Hippotherapy is a treatment approach that use specific activities in the horse that are geared to the patient’s specific goals. It provides a foundation of improved neuromotor function and sensory processing that can be generalized to a wide variety of activities outside of treatment. This means the patient’s adaptive response to the horse’s movement and the environment will improve function of the individual.
Some of the activities are done with the person facing forward, then backward and to a quadruped (on all fours). This activity (the transition, the quadruped position and the reaching activity), is overlaid by the characteristic movements of a horse.
In addition to the facilitation of automatic postural responses and the stimulation of the trunk muscles, this therapy action increases sensory input to the following systems:
- Vestibular - because the patient is sitting backwards
- Proprioceptive - which is heavy touch pressure through the joints in the arms and legs when they are in the quadruped position
- Tactile - due to touching the horse, cognitive therapy due to using higher level motor planning skills in order to execute the transition in position
- Motor or physical benefits - due to the stability of the hips and pelvis required to maintain the position while reaching forward with one hand.
It may sound simple for us to make those few changes, but for a patient that has little control of his muscles or bones.
Special Equipment Needed
What About Those Abnormal Signs in Infants?
These are some signs that you can recognizer in an infant that may improve using Hippotherapy. Does your 9 month old baby need help sitting up? Does your 15 month old baby need help to walk? Infants with cerebral palsy have been widely helped. Is you child too stiff or too floppy?
If you answered yes to these questions this is what Hippotherapy claims to do:
- Help facilitate normal developmental progress.
- Work with tight muscles to reverse this problem.
- Increase the range of motion of the infant in all his extremities and muscle strength.
- The therapy will increase the child’s endurance for gross muscle activity.
- Coordination will be improved.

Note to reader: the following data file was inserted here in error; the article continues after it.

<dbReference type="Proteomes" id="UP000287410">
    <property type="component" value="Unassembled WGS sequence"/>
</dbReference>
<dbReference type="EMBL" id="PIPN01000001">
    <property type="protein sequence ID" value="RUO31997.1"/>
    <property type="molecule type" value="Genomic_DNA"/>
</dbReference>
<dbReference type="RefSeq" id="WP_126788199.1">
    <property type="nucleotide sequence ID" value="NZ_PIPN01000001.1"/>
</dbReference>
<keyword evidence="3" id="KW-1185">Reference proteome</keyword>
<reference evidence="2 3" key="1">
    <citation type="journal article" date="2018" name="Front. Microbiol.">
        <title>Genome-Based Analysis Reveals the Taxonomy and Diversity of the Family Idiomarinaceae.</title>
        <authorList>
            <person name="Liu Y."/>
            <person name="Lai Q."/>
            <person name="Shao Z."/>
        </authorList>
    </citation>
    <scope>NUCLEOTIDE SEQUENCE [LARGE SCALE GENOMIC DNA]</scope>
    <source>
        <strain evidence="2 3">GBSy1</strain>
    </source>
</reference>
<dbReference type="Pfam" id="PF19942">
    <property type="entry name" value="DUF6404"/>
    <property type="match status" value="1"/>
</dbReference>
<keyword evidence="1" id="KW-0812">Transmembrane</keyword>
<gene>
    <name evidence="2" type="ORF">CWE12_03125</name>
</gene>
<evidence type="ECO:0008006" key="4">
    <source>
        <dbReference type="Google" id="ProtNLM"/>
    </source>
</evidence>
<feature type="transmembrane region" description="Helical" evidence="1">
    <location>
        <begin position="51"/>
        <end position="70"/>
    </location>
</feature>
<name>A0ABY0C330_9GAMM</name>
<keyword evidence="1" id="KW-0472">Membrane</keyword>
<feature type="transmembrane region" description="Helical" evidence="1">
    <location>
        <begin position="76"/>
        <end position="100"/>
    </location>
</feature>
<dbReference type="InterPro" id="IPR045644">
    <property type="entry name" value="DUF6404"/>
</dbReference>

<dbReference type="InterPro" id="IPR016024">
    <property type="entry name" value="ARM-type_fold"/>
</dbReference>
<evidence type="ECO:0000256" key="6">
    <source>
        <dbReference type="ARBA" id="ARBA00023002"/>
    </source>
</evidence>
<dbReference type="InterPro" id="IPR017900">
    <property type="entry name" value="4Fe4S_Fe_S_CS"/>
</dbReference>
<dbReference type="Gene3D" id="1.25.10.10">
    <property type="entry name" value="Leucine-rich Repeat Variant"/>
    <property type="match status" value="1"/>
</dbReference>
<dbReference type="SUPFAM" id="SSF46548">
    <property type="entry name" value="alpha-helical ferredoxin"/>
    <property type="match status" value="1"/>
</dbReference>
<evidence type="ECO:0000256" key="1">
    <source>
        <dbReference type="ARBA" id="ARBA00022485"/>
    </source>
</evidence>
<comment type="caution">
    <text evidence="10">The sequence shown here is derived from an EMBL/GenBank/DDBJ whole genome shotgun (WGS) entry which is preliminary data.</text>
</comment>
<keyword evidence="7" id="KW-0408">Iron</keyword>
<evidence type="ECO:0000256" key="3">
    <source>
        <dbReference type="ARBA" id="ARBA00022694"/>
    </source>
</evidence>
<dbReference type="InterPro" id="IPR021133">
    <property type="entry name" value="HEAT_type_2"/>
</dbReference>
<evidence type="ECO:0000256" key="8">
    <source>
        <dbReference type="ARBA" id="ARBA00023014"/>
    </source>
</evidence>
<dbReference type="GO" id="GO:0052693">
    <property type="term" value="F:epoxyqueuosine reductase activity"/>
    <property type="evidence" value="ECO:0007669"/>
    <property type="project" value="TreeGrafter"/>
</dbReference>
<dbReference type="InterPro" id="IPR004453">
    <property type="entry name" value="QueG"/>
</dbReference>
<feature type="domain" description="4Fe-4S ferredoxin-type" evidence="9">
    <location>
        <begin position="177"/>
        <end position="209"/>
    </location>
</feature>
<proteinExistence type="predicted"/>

- Increase movement patterns that the child is able to use.
- Work to improve the ability of the child to change positions.
- Therapy should increase posture while sitting, standing and walking.
The goal is to help your child function as independently as possible.
Another advantage to the therapy is they will make recommendations as to appropriate adaptive equipment, and they will teach you how to help your child at home in your everyday routine. The benefits are proven to enable a child to live a fuller life in many ways.
Wounded Vets Benefit from Hippotherapy
Hippotherapy is now being used as part of the physical therapy training for wounded vets. It has been shown to increase strength and it facilitates balance and posture control.
Research has proved that this therapy also improves neurological function and sensory processing. There are numerous benefits from a psychological effect as well.
Crystal Peaks Youth Ranch -from the book
Hippotherapy was being used routinely in Europe in the 1960’s but was a little slower to reach America. Not everyone believes it is useful. Researchers have done studies, but results seem to vary. However, I found several success stories on the internet.
My personal opinion is, for instance, if you have a child who has cerebral palsy what do you have to lose? Insurance should cover most of the cost with a doctor’s prescription, and it will cost you some time with a chance at improvement. It is probably well worth the money and time investment.
I certainly think it is an interesting therapy and probably very helpful to many people.
The copyright, renewed in 2018, for this article is owned by Pamela Oglesby. Permission to republish this article in print or online must be granted by the author in writing.